A number of publications are picking the Seattle Seahawks to beat the Green Bay Packers Monday night.
My official prediction will come either Friday or Saturday as part of my things to watch preview done every week (for what it’s worth, my record for picking games in 2012 is 0-2).
But even if my prediction goes Green Bay (not sure yet), there are certainly ways the Seahawks can win this game. They are more simple than you may think, too.
In watching the Seahawks’ first two games of 2012, the following trends emerged that could pave the way for a Seattle win over Green Bay Monday night.
1. Let RB Marshawn Lynch dominate first and second down
Russell Wilson is a rookie quarterback, and the Seahawks treat him as such. On most early downs, Wilson is simply handing off to Marshawn Lynch to help set up manageable third downs. It’s a sound plan for a young quarterback, but there’s a lot of three-and-outs that are tied into drives where the offense doesn’t get much on first and second down.
If Seattle does get to third-and-manageable, Wilson has shown the ability to complete short to intermediate throws that move the chains.With that in mind, forcing him to convert difficult third down situations Monday night might be the key for the Green Bay defense.
The task essentially starts and ends with containing Lynch, who may be the most physical running back in the NFL right now. If Green Bay attempts to tackle him high, there’s going to be a lot of ugly missed tackles Monday night. According to Pro Football Focus, Lynch leads the NFL in missed tackles created with 14, and the tape completely backs that up.
The Packers were gashed on the ground by the 49ers to open the season, allowing 186 yards on 32 carries. To be fair, however, the Seahawks are not as talented or tough along the offensive line and the weapons out wide are mostly limited.
But if the Packers can’t stop the run better early Monday night, the Seahawks should be able to accomplish a lot of the same things San Francisco did in the opener.
Minimizing space for Lynch and bringing him down on first contact will both go a long ways in keeping points off the board for the Seattle offense.
2. Give the Seahawks short fields with turnovers and special teams mistakes
The Seahawks have scored points on eight of 21 offensive drives this season, and six have come off turnovers or big special teams plays. In fact, only two drives that resulted in a score have spanned more than 60 yards (both vs. Dallas).
The “easy” scoring drive breakdown:
- 27-yard field goal (ARI). Set up: Cardinals fumble at Arizona 42. Scoring drive: Seven plays, 33 yards.
- 10-yard touchdown (ARI). Set up: Leon Washington, 83-yard kick return. Scoring drive: Five plays, 24 yards.
- 47-yard FG (ARI). Set up: Richard Sherman interception. Scoring drive: Four plays, five yards.
- 39-yard FG (ARI). Set up: Washington 52-yard punt return. Scoring drive: Four plays, -4 yards.
- 21-yard FG (DAL). Set up: Felix Jones fumble. Scoring drive: Seven plays, 20 yards.
- 25-yard FG (DAL). Set up: Washington punt return to Seattle 44. Scoring drive: 11 plays, 52 yards.
This list doesn’t even include a blocked punt for a touchdown in the first quarter against Dallas.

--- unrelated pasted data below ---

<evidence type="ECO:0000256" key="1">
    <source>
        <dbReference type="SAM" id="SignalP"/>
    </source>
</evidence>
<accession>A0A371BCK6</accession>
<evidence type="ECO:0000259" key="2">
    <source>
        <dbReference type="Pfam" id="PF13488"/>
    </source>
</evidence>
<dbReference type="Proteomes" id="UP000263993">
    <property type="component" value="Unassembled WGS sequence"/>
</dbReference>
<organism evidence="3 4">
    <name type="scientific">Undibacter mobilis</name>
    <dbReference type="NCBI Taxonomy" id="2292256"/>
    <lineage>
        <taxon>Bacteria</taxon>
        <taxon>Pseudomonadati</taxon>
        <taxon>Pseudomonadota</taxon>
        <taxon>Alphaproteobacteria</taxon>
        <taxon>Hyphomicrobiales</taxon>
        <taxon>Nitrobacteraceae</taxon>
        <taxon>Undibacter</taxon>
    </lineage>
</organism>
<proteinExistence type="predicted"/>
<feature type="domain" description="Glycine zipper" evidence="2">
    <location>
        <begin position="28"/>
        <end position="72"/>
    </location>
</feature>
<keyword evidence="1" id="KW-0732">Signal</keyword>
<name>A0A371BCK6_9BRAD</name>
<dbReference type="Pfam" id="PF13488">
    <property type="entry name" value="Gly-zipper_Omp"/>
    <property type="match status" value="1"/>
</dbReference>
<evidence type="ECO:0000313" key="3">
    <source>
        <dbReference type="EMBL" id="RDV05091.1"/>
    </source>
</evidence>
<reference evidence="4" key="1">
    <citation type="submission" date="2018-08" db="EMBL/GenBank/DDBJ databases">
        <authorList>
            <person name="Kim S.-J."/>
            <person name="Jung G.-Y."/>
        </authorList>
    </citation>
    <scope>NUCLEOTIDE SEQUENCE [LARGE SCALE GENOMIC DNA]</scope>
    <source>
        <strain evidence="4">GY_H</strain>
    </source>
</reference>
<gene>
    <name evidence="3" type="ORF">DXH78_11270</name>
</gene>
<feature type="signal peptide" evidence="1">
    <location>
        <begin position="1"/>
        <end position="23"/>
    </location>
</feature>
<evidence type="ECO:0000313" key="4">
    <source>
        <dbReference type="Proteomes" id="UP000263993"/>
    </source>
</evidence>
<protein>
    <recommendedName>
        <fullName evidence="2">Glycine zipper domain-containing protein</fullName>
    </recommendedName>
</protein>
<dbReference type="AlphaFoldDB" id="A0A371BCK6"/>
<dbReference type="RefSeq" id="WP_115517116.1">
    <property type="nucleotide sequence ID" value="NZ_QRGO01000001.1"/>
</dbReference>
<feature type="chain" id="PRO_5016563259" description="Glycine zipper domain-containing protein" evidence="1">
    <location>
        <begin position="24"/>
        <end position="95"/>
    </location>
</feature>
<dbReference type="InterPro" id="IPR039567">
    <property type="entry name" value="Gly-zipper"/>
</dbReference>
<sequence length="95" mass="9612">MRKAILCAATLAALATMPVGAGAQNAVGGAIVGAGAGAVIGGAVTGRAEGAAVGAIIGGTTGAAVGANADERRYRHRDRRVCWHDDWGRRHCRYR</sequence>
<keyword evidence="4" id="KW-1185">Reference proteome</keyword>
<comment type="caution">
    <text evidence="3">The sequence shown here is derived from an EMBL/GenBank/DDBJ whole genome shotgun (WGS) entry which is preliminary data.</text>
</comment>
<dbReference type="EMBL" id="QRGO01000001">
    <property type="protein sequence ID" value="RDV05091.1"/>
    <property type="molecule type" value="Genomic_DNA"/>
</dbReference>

Simply put, both the Cardinals and Cowboys handed Seattle points on a golden platter with silly turnovers and special teams blunders. Green Bay can’t allow the same, especially on the road. The encouraging part here is that the Packers have limited turnovers under Mike McCarthy (at least historically), and the special teams are probably the best they have been in Green Bay for quite some time.
The Packers have to ensure the Seahawks are traversing long fields, much like they did against Chicago. The Bears started drives past the Packers 35-yard line on just two of 12 opportunities Thursday night, with Aaron Rodgers’ fourth-quarter interception setting up one. Overall, punter Tim Masthay pinned the Bears deep and Mason Crosby allowed little in terms of kick returns. A repeat performance is warranted Monday night.
3. Abandon the running game
The Packers have faced two of the better run defenses in football the first two weeks, but it doesn’t get any easier Monday night. The Seahawks are currently second in the NFL in rushing yards allowed (46.0/game), and it’s no secret how they stuff things up inside.
Everything upfront is anchored by defensive tackle Brandon Mebane, who has graded out as PFF’s top run-stopping defensive lineman through two weeks. Six other Seahawks defenders have graded out positively against the run, including linebacker K.J. Wright and safety Kam Chancellor. At every level, the Seahawks have players that can put a stop to the running game.
As Aaron Nagler (the aforementioned founding father) tweeted below, the Seahawks have the horses up front to get McCarthy to abandon the run, much like he did against the 49ers in Week 1.
@cecillammey SEA secondary so good. Doesn’t take much to get Mike to abandon the run, which SEA’s D-line will do. Plus, just a tough stadium
— Aaron Nagler (@Aaron_Nagler) September 19, 2012
McCarthy can’t do that. While the Seahawks have just two sacks, PFF rates their defense as the best at creating pressure against the pass. Overall, Seattle is averaging almost five quarterbacks hits and 15 hurries a game in 2012.
Eliminating the run means Seattle can pin its ears back and attack Rodgers. It also means the Seahawks can play their safeties back in a more traditional two-deep look, again helping to eliminate the Packers’ threat of a big play down field.
Having some kind of commitment to the run helps in both areas.
The last thing the Packers need Monday night is to become completely one dimensional against a defense that can attack against the pass.